It might be a way to spread some of that Christmas cheer in the workplace, or it might simply be a way to get into the boss’ good books, but giving a gift to your boss is perhaps as tough as travelling the world in a single night with a red-nosed reindeer as transport. Perhaps.

Present perfect: Desktop or utility items for official use make for good gifts

Draw the line

The first thing to consider, of course, is whether you should be giving a gift to your boss at all. Don’t do it just for the sake of it, because overfamiliarity with a boss you otherwise have zero rapport with will just come off as insincere. “Given that this is a professional environment, it is very critical to understand the nuances of gifting and realize the rapport you share with your boss, as one needs to be genuine to make the gift and the whole event should appear meaningful. It should not be a gesture arising out of a selfish motive," says Kiran Madan, senior manager, human resources, Intex Technologies, an IT firm in Delhi.

Many organizations also cultivate a culture of employees pooling in to give gifts, perhaps to minimize the risk of “sucking up", while acknowledging the need for celebration. “There aren’t really cases of juniors giving gifts to seniors. In fact, the opposite is more common, with bosses getting a huge box of chocolates or sweets and distributing it among their teams. When it is time to give a gift to the boss, be it a festival or birthday, usually his or her secretary will order a cake on the team’s behalf, and they jointly cut it," says Rayanne Alvares, senior executive, corporate communications, Siemens Ltd, Mumbai.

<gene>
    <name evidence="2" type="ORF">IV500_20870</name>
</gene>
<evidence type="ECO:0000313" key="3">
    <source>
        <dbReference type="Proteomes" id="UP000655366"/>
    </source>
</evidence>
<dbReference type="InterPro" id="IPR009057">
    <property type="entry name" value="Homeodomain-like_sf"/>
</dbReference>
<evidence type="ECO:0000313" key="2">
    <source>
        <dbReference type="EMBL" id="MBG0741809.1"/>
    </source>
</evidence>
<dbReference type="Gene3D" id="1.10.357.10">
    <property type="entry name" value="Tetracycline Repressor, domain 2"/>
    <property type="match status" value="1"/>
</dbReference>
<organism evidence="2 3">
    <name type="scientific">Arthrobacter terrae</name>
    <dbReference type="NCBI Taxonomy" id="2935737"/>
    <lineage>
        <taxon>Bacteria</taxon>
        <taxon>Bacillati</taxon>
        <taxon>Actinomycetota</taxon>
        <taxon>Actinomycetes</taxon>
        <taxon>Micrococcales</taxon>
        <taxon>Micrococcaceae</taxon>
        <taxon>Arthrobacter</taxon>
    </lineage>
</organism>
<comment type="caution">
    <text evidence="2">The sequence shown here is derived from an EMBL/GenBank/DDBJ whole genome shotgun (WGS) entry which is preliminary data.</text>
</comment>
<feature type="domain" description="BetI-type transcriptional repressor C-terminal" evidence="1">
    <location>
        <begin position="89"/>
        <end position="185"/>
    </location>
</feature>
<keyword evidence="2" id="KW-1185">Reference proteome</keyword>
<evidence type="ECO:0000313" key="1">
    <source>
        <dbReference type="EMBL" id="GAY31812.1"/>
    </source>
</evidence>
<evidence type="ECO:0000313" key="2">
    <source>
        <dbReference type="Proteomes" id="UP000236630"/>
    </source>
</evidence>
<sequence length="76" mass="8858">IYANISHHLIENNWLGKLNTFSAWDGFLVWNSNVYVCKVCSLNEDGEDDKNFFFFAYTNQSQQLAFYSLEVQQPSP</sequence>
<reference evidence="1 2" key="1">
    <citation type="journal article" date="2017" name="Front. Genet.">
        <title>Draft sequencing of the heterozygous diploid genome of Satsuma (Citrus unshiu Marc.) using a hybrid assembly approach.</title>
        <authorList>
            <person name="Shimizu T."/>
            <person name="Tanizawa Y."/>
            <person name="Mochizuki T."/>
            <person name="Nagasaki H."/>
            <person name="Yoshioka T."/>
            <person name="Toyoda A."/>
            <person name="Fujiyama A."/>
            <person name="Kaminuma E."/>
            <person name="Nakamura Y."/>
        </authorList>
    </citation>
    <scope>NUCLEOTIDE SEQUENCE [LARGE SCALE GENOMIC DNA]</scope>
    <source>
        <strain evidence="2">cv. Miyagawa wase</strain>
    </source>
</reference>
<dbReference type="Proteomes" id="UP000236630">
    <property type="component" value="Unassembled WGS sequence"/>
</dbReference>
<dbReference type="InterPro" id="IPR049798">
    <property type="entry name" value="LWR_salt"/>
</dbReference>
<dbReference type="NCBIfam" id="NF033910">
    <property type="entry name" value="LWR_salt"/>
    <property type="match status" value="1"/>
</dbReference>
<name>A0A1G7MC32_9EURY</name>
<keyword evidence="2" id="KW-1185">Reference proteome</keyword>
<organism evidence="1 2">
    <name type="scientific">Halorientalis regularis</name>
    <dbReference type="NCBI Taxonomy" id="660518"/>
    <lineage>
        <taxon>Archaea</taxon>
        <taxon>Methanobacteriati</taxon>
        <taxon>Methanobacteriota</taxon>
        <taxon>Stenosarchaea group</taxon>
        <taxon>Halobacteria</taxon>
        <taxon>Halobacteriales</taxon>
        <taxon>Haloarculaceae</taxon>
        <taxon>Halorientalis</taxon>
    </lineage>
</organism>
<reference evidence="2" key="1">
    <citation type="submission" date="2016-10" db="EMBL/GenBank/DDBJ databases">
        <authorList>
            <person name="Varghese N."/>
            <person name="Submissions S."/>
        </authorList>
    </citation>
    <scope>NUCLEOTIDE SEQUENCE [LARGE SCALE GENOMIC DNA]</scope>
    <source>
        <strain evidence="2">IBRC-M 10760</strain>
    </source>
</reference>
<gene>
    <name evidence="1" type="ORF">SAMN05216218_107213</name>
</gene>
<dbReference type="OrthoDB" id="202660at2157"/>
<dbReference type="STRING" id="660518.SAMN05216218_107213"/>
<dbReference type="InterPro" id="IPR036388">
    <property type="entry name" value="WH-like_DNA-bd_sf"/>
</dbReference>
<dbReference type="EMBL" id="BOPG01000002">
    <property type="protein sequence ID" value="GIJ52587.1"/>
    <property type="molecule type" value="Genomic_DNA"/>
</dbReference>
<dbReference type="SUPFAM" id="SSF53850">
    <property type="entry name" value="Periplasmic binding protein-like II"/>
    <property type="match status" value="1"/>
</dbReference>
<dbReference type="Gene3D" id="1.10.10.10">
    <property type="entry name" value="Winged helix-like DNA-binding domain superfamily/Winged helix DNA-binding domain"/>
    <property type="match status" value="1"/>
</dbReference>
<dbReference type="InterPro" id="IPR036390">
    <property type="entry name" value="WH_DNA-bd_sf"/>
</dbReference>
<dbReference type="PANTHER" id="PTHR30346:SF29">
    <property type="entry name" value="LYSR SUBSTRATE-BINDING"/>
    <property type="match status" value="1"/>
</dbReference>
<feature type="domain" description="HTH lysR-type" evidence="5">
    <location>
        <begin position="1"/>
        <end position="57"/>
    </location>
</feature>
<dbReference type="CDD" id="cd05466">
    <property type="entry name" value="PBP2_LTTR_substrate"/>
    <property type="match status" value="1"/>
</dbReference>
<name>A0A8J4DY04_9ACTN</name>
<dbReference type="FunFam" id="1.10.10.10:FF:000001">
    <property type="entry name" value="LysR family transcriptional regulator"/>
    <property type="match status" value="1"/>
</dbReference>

What to give

After you’ve decided whether or not it’s appropriate to give a present to your boss, you must know where to draw the line on what to give. If you know your boss well enough, and have been keeping tabs on his or her preferences and requirements, this is a good moment to utilize all that knowledge. “Avoid giving personal gift items that might lead to unnecessary awkwardness or embarrassment, and stick to simple desktop or utility items that may be used for official purposes," says V. V. Murugan, assistant vice-president, human resources, Star Union Daiichi Life Insurance Ltd, Mumbai. Stationery, a nice notepad, a year planner, photo frame or pen are some options to consider. Avoid clothing, jewellery and other personal items.

The second biggest motto should be to keep it simple and inexpensive. The idea isn’t to overwhelm your boss with a diamond-studded Mont Blanc, just to give him a token of appreciation. “A greeting card or a bouquet of flowers is a simple but great option," suggests Anil Mohan, senior vice-president, personnel and security, Jaypee Hotels, Delhi.